#231629 Reply
    Liked by Craigy
    Avatar Tangler 
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    I had the same concern a few years back, unfortunately I had this discussion with a “financial advisor” who very easily sold me a Whole Life Policy based on my fear and stupidity. I still have concerns about the market, too a much lesser extent after becoming more educated. I continue to fully fund all retirement accounts and then split what remains after all bills are paid between taxable brokerage accounts and debt reduction.

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    Sorry you made that mistake. I’m not exactly considering whole life here. This is a slightly different thought process. I have 3M in stocks right now in my taxable. Instead of adding to that I am going to pay down a sizable mortgage. This is in addition to fully funding all IRAs.

    #231631 Reply
    Avatar Tangler 
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    When the wheels come off, Fatlittlepig will drive faster.

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    FLP I thought you had wings?

    #231634 Reply
    Liked by Craigy
    Lithium Lithium 
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    Joined: 02/15/2016

    I don’t think the danger is the “wheels coming off”.
    Paying off your mortgage isn’t exactly a fatal financial mistake.
    Spin this one, what the heck you gonna do when the mortgage is gone? You can see the flaw in letting emotions drive financial decisions. The “end is near for my mortgage “ isn’t a problem. Now you are really screwed.

    Wheels go back and run better too.

    Click to expand…

    Not really an emotional decision. Seems pretty logical. Selling at a bottom say Dec 24, 2018, that would be a dumb emotional decision.

    My logic is as follows: Stocks are expensive now (or seem expensive to me) I have a big freaking mortgage and a ton in stocks already. So, I am going to take a break from investing in my taxable mutual funds and put more toward stocks.

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    This is pretty much exactly the way I felt in 2017, when I paid my mortgage off.  Fast forward to now when the market is up 25% and it is hard not to cringe.  I’d like to think I would have been more disciplined now.  The real estate market where I live has skyrocketed too so while the outcome hasn’t been that bad, it was clearly a behavioral finance error.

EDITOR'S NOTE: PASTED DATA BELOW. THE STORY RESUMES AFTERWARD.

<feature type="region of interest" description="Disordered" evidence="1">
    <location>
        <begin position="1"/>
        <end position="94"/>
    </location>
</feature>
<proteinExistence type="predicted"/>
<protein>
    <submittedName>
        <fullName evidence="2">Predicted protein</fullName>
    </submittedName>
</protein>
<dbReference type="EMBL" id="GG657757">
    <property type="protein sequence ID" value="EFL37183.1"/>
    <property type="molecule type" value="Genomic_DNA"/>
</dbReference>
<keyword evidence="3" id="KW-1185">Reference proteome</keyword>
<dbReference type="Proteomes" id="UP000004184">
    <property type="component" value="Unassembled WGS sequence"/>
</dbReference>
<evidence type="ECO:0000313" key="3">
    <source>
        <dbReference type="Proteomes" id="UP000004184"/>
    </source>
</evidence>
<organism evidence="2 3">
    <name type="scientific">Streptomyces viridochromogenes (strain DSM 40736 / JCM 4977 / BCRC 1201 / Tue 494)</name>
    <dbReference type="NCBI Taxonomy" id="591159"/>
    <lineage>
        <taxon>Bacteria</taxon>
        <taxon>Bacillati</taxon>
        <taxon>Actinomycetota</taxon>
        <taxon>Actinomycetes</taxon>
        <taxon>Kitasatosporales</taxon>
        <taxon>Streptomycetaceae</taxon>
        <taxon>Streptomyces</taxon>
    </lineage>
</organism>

If you change your investment plan based on valuations, just be honest and accept that you’re a market timer.

    #231636 Reply
    Liked by Lordosis, Tangler
    Avatar Tangler 
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    Status: Physician
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    William Bernstein MD, discusses his 4 pillars, and when he describes history he often mentions that every 10-15 years the “wheels fall completely off the stock market” .
    I know you cannot specifically time it, but it seems like we are due. Instead of adding extra into my taxable index funds i am aggressively paying down my mortgage with new cashflow. I recognize this is timing but i rationalize as increasing my realestate holdings and diversification. I have a lot in the stock market (>3M in index funds) and i don’t plan on trying to move in and out but i feel good about not pouring more into my taxable.
    My question for you smart folks: do you think we will have a sustained drop of greater than 20% in the nest 5 years? Are wheels coming off soon? I hear the 4 most dangerous words: “this time it is different “ by some, but others keep predicting doom that has yet to materialize.
    What do you think? Would you fault me for paying down mortgage rather than putting more into taxable vanguard stock mutual funds?

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    My financial intelligence is debatable, but…

    I don’t fault you at all.

    Paying down your mortgage is prudent, gives you a more or less certain result, is low-risk, and is, most of all, safe.  Market forces, barring some tremendous inflation event, don’t change that.

    My wife’s student loans were financed to 3.09% fixed, but I decided to aggressively pay them off.  I would be lying if I said market conditions didn’t play a factor.

    If you were saying “I want to cash out my $3M portfolio before the wheels come off” then it would be a different story.

    Yeah, everything about the market right now feels… strange, to put it mildly.  Yeah we have numerous articles that are saying “this time it’s different.”  All that ‘temporary’ QE across Europe is still in effect.  Low credit rating bonds are now being packaged and resold as “enhanced collateralized loan obligations.”  Loan ratings themselves have generally been on the way down for a few years now.

    The news, literally this morning, is how the market was pulling back because, I quote “The case for interest-rate cuts looks increasingly weak as the economy is turning out to be stronger than expected both from the consumer side and on the part of manufacturers.”  I.e., the market is softening because rates are not likely to be reduced further because the market indicators are too strong.  Whut. This scenario didn’t exactly come up in my economics classes.  😆